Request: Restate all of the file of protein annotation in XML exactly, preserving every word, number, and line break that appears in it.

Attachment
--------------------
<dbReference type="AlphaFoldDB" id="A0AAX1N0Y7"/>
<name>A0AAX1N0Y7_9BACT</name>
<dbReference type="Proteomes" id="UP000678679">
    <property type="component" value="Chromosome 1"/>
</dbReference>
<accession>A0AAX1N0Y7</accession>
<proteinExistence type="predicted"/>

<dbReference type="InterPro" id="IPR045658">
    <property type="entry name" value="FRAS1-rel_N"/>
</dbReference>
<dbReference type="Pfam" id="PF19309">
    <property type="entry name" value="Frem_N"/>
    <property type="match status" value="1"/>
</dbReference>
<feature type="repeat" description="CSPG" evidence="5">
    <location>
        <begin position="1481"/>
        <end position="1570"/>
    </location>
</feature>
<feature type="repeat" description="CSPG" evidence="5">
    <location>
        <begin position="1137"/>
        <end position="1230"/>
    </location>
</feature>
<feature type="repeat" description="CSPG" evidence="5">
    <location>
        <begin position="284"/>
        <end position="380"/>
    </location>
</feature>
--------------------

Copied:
<dbReference type="AlphaFoldDB" id="A0AAX1N0Y7"/>
<name>A0AAX1N0Y7_9BACT</name>
<dbReference type="Proteomes" id="UP000678679">
    <property type="component" value="Chromosome 1"/>
</dbReference>
<accession>A0AAX1N0Y7</accession>
<proteinExistence type="predicted"/>

<dbReference type="InterPro" id="IPR045658">
    <property type="entry name" value="FRAS1-rel_N"/>
</dbReference>
<dbReference type="Pfam" id="PF19309">
    <property type="entry name" value="Frem_N"/>
    <property type="match status" value="1"/>
</dbReference>
<feature type="repeat" description="CSPG" evidence="5">
    <location>
        <begin position="1481"/>
        <end position="1570"/>
    </location>
</feature>
<feature type="repeat" description="CSPG" evidence="5">
    <location>
        <begin position="1137"/>
        <end position="1230"/>
    </location>
</feature>
<feature type="repeat" description="CSPG" evidence="5">
    <location>
        <begin position="284"/>
        <end position="380"/>
    </location>
</feature>